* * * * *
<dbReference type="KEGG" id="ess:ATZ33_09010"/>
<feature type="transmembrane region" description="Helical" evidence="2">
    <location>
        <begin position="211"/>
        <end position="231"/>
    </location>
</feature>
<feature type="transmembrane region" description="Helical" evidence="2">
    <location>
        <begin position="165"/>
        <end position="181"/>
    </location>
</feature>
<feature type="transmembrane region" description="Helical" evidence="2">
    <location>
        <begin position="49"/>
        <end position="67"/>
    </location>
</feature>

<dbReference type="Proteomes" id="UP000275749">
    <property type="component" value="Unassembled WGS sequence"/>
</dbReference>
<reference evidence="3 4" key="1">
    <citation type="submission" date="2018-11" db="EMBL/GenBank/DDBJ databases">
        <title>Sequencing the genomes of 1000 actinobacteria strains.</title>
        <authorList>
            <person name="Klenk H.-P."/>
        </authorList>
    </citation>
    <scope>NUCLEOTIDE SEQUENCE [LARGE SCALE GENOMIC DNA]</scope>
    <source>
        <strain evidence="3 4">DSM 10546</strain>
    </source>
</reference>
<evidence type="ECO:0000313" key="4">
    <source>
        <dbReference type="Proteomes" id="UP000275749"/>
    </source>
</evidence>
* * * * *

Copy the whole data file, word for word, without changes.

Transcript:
<dbReference type="KEGG" id="ess:ATZ33_09010"/>
<feature type="transmembrane region" description="Helical" evidence="2">
    <location>
        <begin position="211"/>
        <end position="231"/>
    </location>
</feature>
<feature type="transmembrane region" description="Helical" evidence="2">
    <location>
        <begin position="165"/>
        <end position="181"/>
    </location>
</feature>
<feature type="transmembrane region" description="Helical" evidence="2">
    <location>
        <begin position="49"/>
        <end position="67"/>
    </location>
</feature>

<dbReference type="Proteomes" id="UP000275749">
    <property type="component" value="Unassembled WGS sequence"/>
</dbReference>
<reference evidence="3 4" key="1">
    <citation type="submission" date="2018-11" db="EMBL/GenBank/DDBJ databases">
        <title>Sequencing the genomes of 1000 actinobacteria strains.</title>
        <authorList>
            <person name="Klenk H.-P."/>
        </authorList>
    </citation>
    <scope>NUCLEOTIDE SEQUENCE [LARGE SCALE GENOMIC DNA]</scope>
    <source>
        <strain evidence="3 4">DSM 10546</strain>
    </source>
</reference>
<evidence type="ECO:0000313" key="4">
    <source>
        <dbReference type="Proteomes" id="UP000275749"/>
    </source>
</evidence>